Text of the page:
Food Truck: Carl’s Steak
Sighting: 47th and Park
Growing up in Central NJ, I got to know Philadelphia quite well. I have the strange distinction of being both a die-hard Yankees fan and a die-hard Phillies fan, since I got Channel 11 and Channel 17 both clearly and my formative baseball years happened to fall between 1977 and 1980. Whenever I made my way down to a Phillies game I’d always make a point to stop by Pat’s or Gino’s (and contrary to the religious zealots on either side, I say that you can enjoy both equally).
As I moved into northern NJ and eventually into Long Island I didn’t get to enjoy cheesesteaks quite as often (and no, Steak Umms don’t count). But to my delight when I’d go to Yankee games in the new stadium, there was a Carl’s Steaks right there. Being trained on how to order cheesesteaks from my young days I knew exactly what to order: “Provolone Wit”. Alas, over the years they eventually phased out Provolone, but I still enjoy my “White American Wit” or “Whiz Wit” from time to time when I visit the Stadium. And I’ve visited Carl’s brick-and-mortar location on 3rd Avenue occasionally.
And so I was delighted to find the Carl’s Steak truck at 47th and Park. And even more delighted to find that they had a full menu, including my beloved Provolone. And so on this day when we mourn the passing of #8 Yogi Berra, I thought I’d treat myself to a Carl’s Steak.
The truck itself is decorated with autographed photos of Yankee greats—there’s Tex, A-Rod, Jorge, Joe Torre, Joe Girardi, Mick the Quick, Johnny Damon, and more as well as some nice write-ups from magazines.
I’d come to this truck once before and I get the sense that the folks working the window themselves don’t know cheesesteak etiquette. Last time a few months ago I said to the woman “Provolone WIT” and she had a puzzled look on her face. “You want a cheesesteak?” Today was a little better—I said “10 inch Provolone WIT” and the guy seemed to know what I was saying but told his cook “he wants a cheesesteak”. “With onions?” “Do you want it with on—yes, with onions”. Kind of defeats the purpose, but okay, as long as they got my order right.
The cheesesteak came pretty quickly, odd because I thought there were others in line before me but it turns out they were all just loitering. It was wrapped nicely in thick paper that kept any loose grease in securely.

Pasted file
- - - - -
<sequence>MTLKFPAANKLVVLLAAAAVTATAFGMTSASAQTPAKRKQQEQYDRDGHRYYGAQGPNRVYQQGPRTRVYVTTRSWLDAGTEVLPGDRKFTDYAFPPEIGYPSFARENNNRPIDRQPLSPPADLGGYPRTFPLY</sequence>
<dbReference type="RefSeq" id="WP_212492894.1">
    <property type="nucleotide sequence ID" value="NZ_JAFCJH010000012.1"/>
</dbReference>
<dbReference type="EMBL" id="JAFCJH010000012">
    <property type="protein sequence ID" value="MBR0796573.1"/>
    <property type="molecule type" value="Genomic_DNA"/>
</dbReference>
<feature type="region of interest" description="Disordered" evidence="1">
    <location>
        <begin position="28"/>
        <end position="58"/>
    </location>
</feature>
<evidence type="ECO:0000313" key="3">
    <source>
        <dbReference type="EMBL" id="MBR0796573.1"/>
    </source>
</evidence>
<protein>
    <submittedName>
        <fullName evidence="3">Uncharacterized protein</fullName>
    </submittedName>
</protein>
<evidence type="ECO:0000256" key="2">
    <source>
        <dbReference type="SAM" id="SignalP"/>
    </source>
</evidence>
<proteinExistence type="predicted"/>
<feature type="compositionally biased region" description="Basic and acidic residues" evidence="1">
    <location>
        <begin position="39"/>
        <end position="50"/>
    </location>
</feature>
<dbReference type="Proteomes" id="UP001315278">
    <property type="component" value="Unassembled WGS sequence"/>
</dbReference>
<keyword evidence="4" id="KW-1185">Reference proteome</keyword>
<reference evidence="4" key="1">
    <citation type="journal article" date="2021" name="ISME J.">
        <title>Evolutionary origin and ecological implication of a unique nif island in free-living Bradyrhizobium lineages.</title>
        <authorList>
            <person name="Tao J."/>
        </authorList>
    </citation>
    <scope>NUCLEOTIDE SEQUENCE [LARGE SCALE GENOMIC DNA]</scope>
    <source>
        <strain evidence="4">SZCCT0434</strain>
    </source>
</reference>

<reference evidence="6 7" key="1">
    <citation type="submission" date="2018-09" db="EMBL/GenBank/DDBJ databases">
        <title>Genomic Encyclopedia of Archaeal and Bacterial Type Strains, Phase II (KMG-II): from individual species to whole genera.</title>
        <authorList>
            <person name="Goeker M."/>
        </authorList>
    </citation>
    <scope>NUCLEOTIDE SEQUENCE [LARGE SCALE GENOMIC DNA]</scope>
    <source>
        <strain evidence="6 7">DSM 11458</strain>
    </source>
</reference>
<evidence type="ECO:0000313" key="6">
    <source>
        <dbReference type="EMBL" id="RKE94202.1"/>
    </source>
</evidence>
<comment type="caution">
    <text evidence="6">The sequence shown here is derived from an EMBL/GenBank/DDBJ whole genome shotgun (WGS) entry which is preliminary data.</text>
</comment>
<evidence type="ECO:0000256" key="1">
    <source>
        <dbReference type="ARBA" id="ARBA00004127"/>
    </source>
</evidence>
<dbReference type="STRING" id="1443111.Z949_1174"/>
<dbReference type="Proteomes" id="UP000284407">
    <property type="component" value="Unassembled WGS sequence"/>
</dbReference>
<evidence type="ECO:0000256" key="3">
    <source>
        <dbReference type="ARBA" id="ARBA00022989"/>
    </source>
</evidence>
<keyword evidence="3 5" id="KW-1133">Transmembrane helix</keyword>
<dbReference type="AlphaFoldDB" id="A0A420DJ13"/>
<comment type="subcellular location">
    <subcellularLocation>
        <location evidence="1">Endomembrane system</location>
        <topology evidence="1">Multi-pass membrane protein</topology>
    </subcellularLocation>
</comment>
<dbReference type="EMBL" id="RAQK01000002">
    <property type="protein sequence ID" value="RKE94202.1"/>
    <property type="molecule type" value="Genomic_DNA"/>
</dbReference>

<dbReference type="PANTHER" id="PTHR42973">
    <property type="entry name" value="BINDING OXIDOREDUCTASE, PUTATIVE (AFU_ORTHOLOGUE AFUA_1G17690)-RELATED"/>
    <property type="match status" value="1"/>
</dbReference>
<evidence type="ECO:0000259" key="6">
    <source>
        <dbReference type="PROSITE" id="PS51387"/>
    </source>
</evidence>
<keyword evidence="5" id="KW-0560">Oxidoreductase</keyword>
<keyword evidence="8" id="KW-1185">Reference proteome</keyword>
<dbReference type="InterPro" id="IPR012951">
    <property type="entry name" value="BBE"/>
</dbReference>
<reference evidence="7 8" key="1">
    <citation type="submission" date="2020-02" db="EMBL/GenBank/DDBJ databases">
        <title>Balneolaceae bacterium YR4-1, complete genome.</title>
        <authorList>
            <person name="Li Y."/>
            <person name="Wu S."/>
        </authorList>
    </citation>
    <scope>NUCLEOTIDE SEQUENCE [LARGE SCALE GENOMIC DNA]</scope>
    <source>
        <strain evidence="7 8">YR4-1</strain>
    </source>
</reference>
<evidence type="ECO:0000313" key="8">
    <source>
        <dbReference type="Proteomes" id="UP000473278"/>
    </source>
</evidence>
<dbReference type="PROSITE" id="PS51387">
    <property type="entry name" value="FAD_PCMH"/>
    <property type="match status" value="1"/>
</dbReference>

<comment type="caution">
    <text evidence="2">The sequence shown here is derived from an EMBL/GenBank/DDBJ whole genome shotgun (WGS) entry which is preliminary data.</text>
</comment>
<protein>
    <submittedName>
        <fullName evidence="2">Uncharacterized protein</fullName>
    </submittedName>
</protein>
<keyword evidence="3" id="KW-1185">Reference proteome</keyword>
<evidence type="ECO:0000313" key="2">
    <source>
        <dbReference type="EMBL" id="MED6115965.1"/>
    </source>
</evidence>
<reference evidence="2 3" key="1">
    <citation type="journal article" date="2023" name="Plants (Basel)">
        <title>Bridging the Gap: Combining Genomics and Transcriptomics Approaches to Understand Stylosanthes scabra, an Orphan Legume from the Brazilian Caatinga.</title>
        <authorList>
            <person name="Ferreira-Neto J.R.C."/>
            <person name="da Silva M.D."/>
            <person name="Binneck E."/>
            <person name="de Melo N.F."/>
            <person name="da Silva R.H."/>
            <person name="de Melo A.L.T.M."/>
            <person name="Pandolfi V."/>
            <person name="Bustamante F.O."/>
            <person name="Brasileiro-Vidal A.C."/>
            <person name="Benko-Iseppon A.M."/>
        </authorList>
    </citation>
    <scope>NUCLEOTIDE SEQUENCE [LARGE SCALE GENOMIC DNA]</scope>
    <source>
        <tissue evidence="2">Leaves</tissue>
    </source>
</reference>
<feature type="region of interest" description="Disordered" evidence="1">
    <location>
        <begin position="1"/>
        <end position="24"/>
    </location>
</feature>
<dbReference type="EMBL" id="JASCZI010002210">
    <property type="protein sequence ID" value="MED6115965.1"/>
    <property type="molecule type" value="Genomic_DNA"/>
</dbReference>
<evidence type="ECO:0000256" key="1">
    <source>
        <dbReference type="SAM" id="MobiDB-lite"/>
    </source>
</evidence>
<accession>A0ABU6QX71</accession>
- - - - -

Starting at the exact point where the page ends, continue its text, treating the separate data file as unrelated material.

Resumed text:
When I got to my desk I unwrapped my prize. Disappointingly, there was no ketchup included and I didn’t see anywhere on the truck where I could help myself, but happily there were plenty of packets lying around that I assume were from this decade. Also disappointing, it looks like in their haste to get my sandwich to me quickly, they didn’t melt the provolone with the meat but just haphazardly placed it on top, so instead of being melted with the steak most of it came out on a clump. But all I had to do was take the fork I’d picked up from the road (not really, just my homage to Yogi) and reconstitute the sandwich.
As with my experiences on Third Avenue and Yankee Stadium, I’d put a Carl’s steak on par with any of the steaks in Philly. It’s got that wonderful beefy aroma and that wonderful greasy flavor that envelops you to the bone. I wolfed it down pretty quickly and then proceeded to scrape off whatever cheesy bits I could from the wrapper.
Still, Carl’s has been good to me over the years, so I’ll overlook the missing ketchup and the imperfectly melted cheese and give them the 5 they deserve. If you see them, don’t miss it.
5 of 5
Price I paid: $10.00
Line: 5 minutes
Tricks for fast ordering: Learn how to order a Philly cheesesteak the proper way. Cheese first, and then “with” or “without” grilled onions. Examples: “White American Wit”, “Provolone Without”, “Whiz Wit”, etc. Also, don’t forget your free toppings–hot peppers, sweet peppers, green peppers, or mushroom and onions.
What to order if you’re a newbie: 10″ Provolone Wit
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